IT in Manufacturing

What IIoT Means for manufacturing

April 2023 IT in Manufacturing

How the IIoT enhances efficiencies in the factory

The Industrial Internet of Things (IIoT) is perhaps the biggest buzzword in automation today and it is a key aspect of Industry 4.0. But IIoT is more than just the way of the future. IIoT already impacts the way factories operate today and it will increasingly impact businesses in the future. Therefore, it is essential to understand the terms being used, recognise how IIoT technologies are already being implemented in manufacturing facilities, and prepare your business for the future.

Industry 4.0, IoT, and IIoT

The term Industry 4.0 broadly describes the current wave of technological innovation as an era in history characterised by interconnectivity, enabled by the internet and wirelessly-connected devices. By way of background, Industry 1.0 refers to the era of water and steam power, and Industry 2.0 the era of electric power. Industry 4.0 follows closely on the heels of the digital era, Industry 3.0, and many manufacturing facilities still operate using digital technologies. While digital technologies have enabled the collection of large amounts of valuable data, this data primarily exists in silos that are not easily accessible for analysis and actionable insights.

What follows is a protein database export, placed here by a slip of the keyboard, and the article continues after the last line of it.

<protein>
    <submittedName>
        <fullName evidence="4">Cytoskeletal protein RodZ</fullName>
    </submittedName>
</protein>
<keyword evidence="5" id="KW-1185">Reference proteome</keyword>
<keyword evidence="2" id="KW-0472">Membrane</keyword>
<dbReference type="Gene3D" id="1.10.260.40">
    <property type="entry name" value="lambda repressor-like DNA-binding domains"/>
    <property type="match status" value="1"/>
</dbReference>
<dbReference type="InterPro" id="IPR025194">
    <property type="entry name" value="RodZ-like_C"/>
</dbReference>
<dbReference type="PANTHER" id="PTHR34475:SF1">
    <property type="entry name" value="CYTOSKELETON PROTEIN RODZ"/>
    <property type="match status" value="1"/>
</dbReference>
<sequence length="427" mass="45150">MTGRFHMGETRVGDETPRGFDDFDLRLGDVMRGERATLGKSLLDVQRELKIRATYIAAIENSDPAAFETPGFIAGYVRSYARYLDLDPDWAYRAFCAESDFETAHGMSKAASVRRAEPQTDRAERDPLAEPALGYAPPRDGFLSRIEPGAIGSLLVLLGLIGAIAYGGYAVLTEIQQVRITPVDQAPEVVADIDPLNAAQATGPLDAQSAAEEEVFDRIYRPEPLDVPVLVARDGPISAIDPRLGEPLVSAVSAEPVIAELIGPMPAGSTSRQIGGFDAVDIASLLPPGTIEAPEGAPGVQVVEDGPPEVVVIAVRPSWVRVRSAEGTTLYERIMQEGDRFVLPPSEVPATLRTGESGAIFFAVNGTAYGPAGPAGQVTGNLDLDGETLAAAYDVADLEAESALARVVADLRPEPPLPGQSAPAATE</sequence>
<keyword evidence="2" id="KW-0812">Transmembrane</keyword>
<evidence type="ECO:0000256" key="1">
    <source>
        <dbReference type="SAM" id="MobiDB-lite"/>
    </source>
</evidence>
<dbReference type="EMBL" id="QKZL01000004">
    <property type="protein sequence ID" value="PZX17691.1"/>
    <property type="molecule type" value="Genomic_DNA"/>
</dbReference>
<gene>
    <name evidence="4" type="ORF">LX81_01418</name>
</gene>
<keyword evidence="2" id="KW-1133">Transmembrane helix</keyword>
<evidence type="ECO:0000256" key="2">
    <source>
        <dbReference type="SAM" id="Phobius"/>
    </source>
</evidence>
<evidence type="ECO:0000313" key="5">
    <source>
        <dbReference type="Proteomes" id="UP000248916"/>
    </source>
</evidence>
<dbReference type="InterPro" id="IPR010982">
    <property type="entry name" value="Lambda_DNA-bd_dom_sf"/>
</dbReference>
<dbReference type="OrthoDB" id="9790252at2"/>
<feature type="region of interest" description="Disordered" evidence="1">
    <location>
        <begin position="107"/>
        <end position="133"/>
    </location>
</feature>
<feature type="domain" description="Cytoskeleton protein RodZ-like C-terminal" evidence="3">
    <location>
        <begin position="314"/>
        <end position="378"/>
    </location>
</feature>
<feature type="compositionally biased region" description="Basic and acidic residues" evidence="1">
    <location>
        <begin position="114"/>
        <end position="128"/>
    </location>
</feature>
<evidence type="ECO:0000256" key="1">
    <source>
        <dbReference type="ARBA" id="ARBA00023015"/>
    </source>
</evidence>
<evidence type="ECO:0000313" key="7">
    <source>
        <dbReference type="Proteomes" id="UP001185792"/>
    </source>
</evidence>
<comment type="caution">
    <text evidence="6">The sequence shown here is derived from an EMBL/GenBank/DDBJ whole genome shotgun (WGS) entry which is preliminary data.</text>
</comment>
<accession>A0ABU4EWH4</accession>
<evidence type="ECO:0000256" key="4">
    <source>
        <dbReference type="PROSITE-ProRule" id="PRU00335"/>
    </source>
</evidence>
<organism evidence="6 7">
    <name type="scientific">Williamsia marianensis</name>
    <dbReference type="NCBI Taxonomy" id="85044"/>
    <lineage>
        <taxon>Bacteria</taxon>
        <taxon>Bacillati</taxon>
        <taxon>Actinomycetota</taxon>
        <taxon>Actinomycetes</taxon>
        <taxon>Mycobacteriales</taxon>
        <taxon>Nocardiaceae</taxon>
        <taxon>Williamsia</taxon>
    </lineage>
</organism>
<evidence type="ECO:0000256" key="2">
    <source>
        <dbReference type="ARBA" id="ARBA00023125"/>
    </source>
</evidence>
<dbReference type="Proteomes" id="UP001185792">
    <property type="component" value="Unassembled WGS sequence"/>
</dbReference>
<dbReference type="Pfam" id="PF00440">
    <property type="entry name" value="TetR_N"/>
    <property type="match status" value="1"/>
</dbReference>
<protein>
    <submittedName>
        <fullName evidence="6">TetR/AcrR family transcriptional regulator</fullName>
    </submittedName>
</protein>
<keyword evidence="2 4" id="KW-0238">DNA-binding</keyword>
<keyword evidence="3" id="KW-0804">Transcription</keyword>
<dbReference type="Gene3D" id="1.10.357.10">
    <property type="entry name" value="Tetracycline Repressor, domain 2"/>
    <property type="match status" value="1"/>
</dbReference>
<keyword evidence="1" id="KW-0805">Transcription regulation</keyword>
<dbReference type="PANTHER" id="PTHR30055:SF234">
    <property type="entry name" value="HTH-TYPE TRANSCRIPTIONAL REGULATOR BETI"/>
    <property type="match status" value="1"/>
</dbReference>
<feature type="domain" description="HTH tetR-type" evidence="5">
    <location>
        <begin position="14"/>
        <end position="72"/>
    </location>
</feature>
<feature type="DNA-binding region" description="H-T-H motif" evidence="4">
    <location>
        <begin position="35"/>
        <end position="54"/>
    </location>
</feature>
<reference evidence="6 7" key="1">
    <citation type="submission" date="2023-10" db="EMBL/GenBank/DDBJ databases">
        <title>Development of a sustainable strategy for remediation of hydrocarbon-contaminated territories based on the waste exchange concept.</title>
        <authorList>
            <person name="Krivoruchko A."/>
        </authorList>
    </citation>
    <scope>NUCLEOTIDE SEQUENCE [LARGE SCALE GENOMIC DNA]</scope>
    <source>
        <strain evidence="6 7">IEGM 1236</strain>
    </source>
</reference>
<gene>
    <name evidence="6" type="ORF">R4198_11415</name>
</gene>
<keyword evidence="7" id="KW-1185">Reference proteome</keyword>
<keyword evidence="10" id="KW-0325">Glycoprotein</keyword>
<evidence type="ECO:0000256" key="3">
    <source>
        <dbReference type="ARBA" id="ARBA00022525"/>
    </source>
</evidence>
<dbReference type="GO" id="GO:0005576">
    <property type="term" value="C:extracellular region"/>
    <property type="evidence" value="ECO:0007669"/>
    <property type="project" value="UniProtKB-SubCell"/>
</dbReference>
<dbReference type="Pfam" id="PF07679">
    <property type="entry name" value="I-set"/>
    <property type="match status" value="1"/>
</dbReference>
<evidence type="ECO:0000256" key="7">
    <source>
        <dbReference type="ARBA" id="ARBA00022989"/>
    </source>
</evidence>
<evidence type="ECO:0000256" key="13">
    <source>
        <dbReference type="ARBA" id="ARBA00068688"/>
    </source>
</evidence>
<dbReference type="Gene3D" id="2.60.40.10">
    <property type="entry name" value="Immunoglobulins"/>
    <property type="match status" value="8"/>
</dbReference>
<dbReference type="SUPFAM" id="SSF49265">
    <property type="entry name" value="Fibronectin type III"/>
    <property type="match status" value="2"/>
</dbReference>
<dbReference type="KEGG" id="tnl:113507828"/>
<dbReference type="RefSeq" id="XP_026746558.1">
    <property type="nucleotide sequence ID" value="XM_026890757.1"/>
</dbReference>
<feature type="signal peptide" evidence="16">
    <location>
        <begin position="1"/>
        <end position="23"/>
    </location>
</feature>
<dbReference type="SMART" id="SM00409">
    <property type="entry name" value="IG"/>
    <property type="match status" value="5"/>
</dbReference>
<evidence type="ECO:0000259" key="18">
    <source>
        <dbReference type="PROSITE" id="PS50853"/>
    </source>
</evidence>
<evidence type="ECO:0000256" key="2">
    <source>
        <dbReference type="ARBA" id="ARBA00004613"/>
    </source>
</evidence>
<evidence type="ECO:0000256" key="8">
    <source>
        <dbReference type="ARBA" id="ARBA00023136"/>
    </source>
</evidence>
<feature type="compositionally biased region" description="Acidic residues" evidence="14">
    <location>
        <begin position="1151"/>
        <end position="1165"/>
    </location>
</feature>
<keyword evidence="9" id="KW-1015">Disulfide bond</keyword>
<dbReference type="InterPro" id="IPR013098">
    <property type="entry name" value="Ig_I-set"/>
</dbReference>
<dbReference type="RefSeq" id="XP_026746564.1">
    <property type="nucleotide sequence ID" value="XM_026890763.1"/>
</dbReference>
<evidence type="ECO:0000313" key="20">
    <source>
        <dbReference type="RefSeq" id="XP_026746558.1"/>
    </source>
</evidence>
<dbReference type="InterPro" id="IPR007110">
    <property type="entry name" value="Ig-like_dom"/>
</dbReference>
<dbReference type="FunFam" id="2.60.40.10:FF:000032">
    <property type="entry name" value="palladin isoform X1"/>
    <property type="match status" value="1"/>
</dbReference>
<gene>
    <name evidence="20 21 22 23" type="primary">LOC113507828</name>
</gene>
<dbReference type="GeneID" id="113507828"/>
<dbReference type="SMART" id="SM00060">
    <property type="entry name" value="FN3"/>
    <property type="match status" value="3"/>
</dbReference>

The technologies of Industry 4.0 take data collection to the next level by making data readily available and by automating the communication between industrial automation equipment and systems. This allows businesses to leverage data in more meaningful ways, including enabling predictive analysis for machines as well as process optimisation across the factory floor.

While Industry 4.0 refers to a period of advancements in technology, the Internet of Things (IoT) describes the technologies that connect objects – from consumer electronics to industrial components – to the internet. The Industrial Internet of Things (or IIoT) refers specifically to the impact of this innovation on industrial applications.

IoT/IIoT technologies together create ‘smart’ networks. For example, the wireless technologies of a smart home connect homeowners to almost anything in the house – from their home security system to their refrigerator – and allow remote accessibility via smart phone. Similarly, a smart factory provides plant managers with visibility, analytics, and remote access to wirelessly connected machines.